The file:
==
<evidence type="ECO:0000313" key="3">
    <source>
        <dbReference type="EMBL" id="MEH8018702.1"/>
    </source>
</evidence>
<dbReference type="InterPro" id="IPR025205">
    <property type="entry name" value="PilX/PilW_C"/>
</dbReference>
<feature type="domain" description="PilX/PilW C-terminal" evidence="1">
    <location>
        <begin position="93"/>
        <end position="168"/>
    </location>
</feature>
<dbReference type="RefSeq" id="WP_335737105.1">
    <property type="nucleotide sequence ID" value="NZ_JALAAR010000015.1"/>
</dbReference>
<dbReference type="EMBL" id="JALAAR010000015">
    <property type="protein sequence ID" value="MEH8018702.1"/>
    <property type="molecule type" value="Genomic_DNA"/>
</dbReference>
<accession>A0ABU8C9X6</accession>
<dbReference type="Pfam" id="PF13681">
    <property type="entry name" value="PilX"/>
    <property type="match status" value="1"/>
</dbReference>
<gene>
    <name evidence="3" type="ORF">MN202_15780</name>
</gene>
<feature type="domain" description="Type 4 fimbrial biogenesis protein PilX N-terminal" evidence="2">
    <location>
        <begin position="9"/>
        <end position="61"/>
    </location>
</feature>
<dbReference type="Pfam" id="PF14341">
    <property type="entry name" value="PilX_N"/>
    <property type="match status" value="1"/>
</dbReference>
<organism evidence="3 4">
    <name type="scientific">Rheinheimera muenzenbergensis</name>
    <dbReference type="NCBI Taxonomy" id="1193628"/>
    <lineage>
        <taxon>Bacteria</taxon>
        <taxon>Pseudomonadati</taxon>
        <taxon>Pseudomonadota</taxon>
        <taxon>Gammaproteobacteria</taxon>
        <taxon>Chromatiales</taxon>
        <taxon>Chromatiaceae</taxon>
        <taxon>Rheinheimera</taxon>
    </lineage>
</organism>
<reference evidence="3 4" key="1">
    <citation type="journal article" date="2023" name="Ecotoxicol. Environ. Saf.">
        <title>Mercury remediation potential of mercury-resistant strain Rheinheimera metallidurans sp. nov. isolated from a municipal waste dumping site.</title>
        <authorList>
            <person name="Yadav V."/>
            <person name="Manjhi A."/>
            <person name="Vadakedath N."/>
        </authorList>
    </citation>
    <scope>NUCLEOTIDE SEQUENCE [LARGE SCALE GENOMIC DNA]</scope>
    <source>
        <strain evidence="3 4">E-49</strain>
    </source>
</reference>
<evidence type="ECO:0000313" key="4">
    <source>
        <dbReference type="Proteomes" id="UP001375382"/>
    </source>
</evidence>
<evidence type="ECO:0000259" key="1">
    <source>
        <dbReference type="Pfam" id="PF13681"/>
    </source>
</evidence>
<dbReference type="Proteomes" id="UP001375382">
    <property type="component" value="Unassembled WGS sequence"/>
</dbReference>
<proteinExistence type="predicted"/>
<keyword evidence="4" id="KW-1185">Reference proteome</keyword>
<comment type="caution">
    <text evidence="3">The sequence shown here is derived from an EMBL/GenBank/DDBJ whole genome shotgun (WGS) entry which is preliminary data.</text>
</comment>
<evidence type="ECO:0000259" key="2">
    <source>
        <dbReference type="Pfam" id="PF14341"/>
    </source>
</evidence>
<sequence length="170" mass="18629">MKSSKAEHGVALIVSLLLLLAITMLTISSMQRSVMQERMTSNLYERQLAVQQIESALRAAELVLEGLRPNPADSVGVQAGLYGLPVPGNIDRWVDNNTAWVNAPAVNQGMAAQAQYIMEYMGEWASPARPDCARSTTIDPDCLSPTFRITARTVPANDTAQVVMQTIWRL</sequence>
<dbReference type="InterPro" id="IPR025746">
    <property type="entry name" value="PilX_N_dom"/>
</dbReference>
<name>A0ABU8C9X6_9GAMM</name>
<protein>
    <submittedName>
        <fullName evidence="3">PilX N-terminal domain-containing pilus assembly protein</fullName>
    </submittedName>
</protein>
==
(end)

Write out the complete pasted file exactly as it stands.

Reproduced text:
<evidence type="ECO:0000313" key="3">
    <source>
        <dbReference type="EMBL" id="MEH8018702.1"/>
    </source>
</evidence>
<dbReference type="InterPro" id="IPR025205">
    <property type="entry name" value="PilX/PilW_C"/>
</dbReference>
<feature type="domain" description="PilX/PilW C-terminal" evidence="1">
    <location>
        <begin position="93"/>
        <end position="168"/>
    </location>
</feature>
<dbReference type="RefSeq" id="WP_335737105.1">
    <property type="nucleotide sequence ID" value="NZ_JALAAR010000015.1"/>
</dbReference>
<dbReference type="EMBL" id="JALAAR010000015">
    <property type="protein sequence ID" value="MEH8018702.1"/>
    <property type="molecule type" value="Genomic_DNA"/>
</dbReference>
<accession>A0ABU8C9X6</accession>
<dbReference type="Pfam" id="PF13681">
    <property type="entry name" value="PilX"/>
    <property type="match status" value="1"/>
</dbReference>
<gene>
    <name evidence="3" type="ORF">MN202_15780</name>
</gene>
<feature type="domain" description="Type 4 fimbrial biogenesis protein PilX N-terminal" evidence="2">
    <location>
        <begin position="9"/>
        <end position="61"/>
    </location>
</feature>
<dbReference type="Pfam" id="PF14341">
    <property type="entry name" value="PilX_N"/>
    <property type="match status" value="1"/>
</dbReference>
<organism evidence="3 4">
    <name type="scientific">Rheinheimera muenzenbergensis</name>
    <dbReference type="NCBI Taxonomy" id="1193628"/>
    <lineage>
        <taxon>Bacteria</taxon>
        <taxon>Pseudomonadati</taxon>
        <taxon>Pseudomonadota</taxon>
        <taxon>Gammaproteobacteria</taxon>
        <taxon>Chromatiales</taxon>
        <taxon>Chromatiaceae</taxon>
        <taxon>Rheinheimera</taxon>
    </lineage>
</organism>
<reference evidence="3 4" key="1">
    <citation type="journal article" date="2023" name="Ecotoxicol. Environ. Saf.">
        <title>Mercury remediation potential of mercury-resistant strain Rheinheimera metallidurans sp. nov. isolated from a municipal waste dumping site.</title>
        <authorList>
            <person name="Yadav V."/>
            <person name="Manjhi A."/>
            <person name="Vadakedath N."/>
        </authorList>
    </citation>
    <scope>NUCLEOTIDE SEQUENCE [LARGE SCALE GENOMIC DNA]</scope>
    <source>
        <strain evidence="3 4">E-49</strain>
    </source>
</reference>
<evidence type="ECO:0000313" key="4">
    <source>
        <dbReference type="Proteomes" id="UP001375382"/>
    </source>
</evidence>
<evidence type="ECO:0000259" key="1">
    <source>
        <dbReference type="Pfam" id="PF13681"/>
    </source>
</evidence>
<dbReference type="Proteomes" id="UP001375382">
    <property type="component" value="Unassembled WGS sequence"/>
</dbReference>
<proteinExistence type="predicted"/>
<keyword evidence="4" id="KW-1185">Reference proteome</keyword>
<comment type="caution">
    <text evidence="3">The sequence shown here is derived from an EMBL/GenBank/DDBJ whole genome shotgun (WGS) entry which is preliminary data.</text>
</comment>
<evidence type="ECO:0000259" key="2">
    <source>
        <dbReference type="Pfam" id="PF14341"/>
    </source>
</evidence>
<sequence length="170" mass="18629">MKSSKAEHGVALIVSLLLLLAITMLTISSMQRSVMQERMTSNLYERQLAVQQIESALRAAELVLEGLRPNPADSVGVQAGLYGLPVPGNIDRWVDNNTAWVNAPAVNQGMAAQAQYIMEYMGEWASPARPDCARSTTIDPDCLSPTFRITARTVPANDTAQVVMQTIWRL</sequence>
<dbReference type="InterPro" id="IPR025746">
    <property type="entry name" value="PilX_N_dom"/>
</dbReference>
<name>A0ABU8C9X6_9GAMM</name>
<protein>
    <submittedName>
        <fullName evidence="3">PilX N-terminal domain-containing pilus assembly protein</fullName>
    </submittedName>
</protein>